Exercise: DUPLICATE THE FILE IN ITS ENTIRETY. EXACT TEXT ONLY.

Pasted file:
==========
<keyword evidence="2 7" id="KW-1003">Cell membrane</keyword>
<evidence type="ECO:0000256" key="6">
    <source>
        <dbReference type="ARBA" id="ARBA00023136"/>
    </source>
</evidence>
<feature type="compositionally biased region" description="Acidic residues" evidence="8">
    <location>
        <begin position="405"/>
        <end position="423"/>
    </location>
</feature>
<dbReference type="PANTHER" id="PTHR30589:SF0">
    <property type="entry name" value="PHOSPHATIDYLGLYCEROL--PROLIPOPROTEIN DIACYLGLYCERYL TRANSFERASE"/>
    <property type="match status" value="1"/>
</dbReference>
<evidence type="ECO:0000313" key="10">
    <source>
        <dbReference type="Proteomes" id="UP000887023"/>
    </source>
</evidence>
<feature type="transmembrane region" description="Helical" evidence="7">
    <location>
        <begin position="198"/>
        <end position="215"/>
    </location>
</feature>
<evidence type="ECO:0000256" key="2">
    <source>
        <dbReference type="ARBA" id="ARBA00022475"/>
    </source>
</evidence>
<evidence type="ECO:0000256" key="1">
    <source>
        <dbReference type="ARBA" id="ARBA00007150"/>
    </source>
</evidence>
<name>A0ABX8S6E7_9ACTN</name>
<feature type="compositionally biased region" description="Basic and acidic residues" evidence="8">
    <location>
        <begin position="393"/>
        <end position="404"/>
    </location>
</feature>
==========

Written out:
<keyword evidence="2 7" id="KW-1003">Cell membrane</keyword>
<evidence type="ECO:0000256" key="6">
    <source>
        <dbReference type="ARBA" id="ARBA00023136"/>
    </source>
</evidence>
<feature type="compositionally biased region" description="Acidic residues" evidence="8">
    <location>
        <begin position="405"/>
        <end position="423"/>
    </location>
</feature>
<dbReference type="PANTHER" id="PTHR30589:SF0">
    <property type="entry name" value="PHOSPHATIDYLGLYCEROL--PROLIPOPROTEIN DIACYLGLYCERYL TRANSFERASE"/>
    <property type="match status" value="1"/>
</dbReference>
<evidence type="ECO:0000313" key="10">
    <source>
        <dbReference type="Proteomes" id="UP000887023"/>
    </source>
</evidence>
<feature type="transmembrane region" description="Helical" evidence="7">
    <location>
        <begin position="198"/>
        <end position="215"/>
    </location>
</feature>
<evidence type="ECO:0000256" key="2">
    <source>
        <dbReference type="ARBA" id="ARBA00022475"/>
    </source>
</evidence>
<evidence type="ECO:0000256" key="1">
    <source>
        <dbReference type="ARBA" id="ARBA00007150"/>
    </source>
</evidence>
<name>A0ABX8S6E7_9ACTN</name>
<feature type="compositionally biased region" description="Basic and acidic residues" evidence="8">
    <location>
        <begin position="393"/>
        <end position="404"/>
    </location>
</feature>